Seven professors to be honoured by Royal Society of Canada
[img_inline align=”right” src=”http://padnws01.mcmaster.ca/images/Wood_Chris1.jpg” caption=”Chris Wood of the Department of Biology was awarded the Miroslaw Romanowski medal for his work on metal toxicity in aquatic ecosystems. Photo by Chantall Van Raay.”]Chris Wood of the Department of Biology is one of seven professors to be honoured by the Royal Society of Canada, the organization announced recently in releasing its annual list of new fellows. It is the largest contingent of McMaster faculty to receive awards in a single year, bringing to 70 the number of faculty members who have been invited to join the Society.
Wood's award differs from that of his colleagues. He is already an RSC member, but this year the Society awarded him the Miroslaw Romanowski medal for his work on metal toxicity in aquatic ecosystems.
Wood's research focus has been on regulating the metal content of water, be it in Amazon and Negro rivers of Brazil or the lakes and streams of Canada's Canadian Shield.
There is no one solution to water quality, says Wood — some species require a certain metal content in their water in order to survive, whereas that content in another body of water could decimate certain plants or fish life. Wood's work, therefore, has involved developing a model that tailors the water chemistry to the individual requirements of lakes and rivers. It's a model that has been adopted around the world.
In addition to Wood, six professors were inducted into the RSC as new fellows.
Those receiving citations from the Academy of Social Sciences are:
Those receiving citations from the Academy of Science are:
Founded in 1882, the RSC is Canada's oldest and most prestigious scholarly organization, and election to its membership is considered the highest honour among scholars, artists and scientists in Canada.
The announcement brings to 70 the total number of professors at McMaster who have been elected to the RSC. This year's fellows will be inducted at a ceremony in Edmonton on Nov. 17.
Walter Craig, professor, Department of Mathematics & Statistics, has made lasting contributions to the area of nonlinear partial differential equations, particularly as they apply to the mathematical study of water waves. As director of the Applied and Industrial Mathematics Laboratory at McMaster, he has served as a mentor and academic leader for hundreds of young mathematicians.
Improving clinical and health care through better ways to retrieve and disseminate health care information is the focus of Brian Haynes's work. A professor and chair in the Department of Clinical Epidemiology & Biostatistics, Haynes was the first to probe an international array of medical journal articles, discovering that less than one percent of the diagnosis, prognosis and treatments espoused by the articles were scientifically valid and clinically applicable. He set up a health knowledge repository of both evidence-based journals and Internet information services.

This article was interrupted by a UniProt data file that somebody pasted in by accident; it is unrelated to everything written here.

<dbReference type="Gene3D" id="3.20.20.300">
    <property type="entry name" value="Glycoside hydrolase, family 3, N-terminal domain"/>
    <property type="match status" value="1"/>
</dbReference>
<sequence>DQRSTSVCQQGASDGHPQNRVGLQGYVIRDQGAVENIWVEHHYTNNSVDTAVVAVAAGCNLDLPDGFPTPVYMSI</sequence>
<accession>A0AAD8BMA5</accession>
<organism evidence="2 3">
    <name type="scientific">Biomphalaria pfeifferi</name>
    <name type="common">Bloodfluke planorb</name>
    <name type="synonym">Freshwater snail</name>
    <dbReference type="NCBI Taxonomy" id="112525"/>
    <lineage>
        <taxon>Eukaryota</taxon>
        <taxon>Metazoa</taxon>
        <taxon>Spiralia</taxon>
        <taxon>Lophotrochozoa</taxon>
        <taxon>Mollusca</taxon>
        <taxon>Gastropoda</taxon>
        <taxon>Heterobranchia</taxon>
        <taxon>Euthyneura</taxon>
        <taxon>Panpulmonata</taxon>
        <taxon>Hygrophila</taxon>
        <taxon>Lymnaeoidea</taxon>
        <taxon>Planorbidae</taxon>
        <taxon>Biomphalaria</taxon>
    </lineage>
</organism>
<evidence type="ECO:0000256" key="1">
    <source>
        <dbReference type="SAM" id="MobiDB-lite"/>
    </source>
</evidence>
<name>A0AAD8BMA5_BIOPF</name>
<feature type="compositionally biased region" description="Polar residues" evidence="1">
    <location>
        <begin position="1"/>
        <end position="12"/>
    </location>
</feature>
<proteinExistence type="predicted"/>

Daphne Maurer, professor, Department of Psychology, Neuroscience & Behaviour, is internationally recognized for her work concerning the developmental and perceptual world of infants. Her research found that infants perceive an organized world of colour and form, and one that is continually fine-tuned throughout development, challenging previous theories that infants experience a “blooming, buzzing confusion.”
John MacGregor, professor, Department of Chemical Engineering, has made contributions to the areas of data analytic methods, advanced process control and polymer reaction engineering. His pioneering research on latent variable modeling was adopted by businesses around the world for its method of analysis, monitoring and quality control. His research in batch processes has been similarly influential, and has helped to define the field.
A professor and assistant dean of the Program for Educational Research & Development, Geoffrey Norman has earned international recognition in the area of medical education by probing clinical reasoning, in particular, the thought process used by doctors when arriving at a diagnosis. He has won a number of prestigious awards for his accomplishments in improving the teaching and assessment of medical students.
Max Wong, professor and chair, Department of Electrical & Computer Engineering, is a leader in signal processors in communication, radar and sonar systems. He has solved design problems in line and wireless communications previously thought impossible. Wong's inventions include the transmultiplexer and the wavelet echo canceller, used in telephone systems. His algorithms in target detection and estimation are used in defence systems.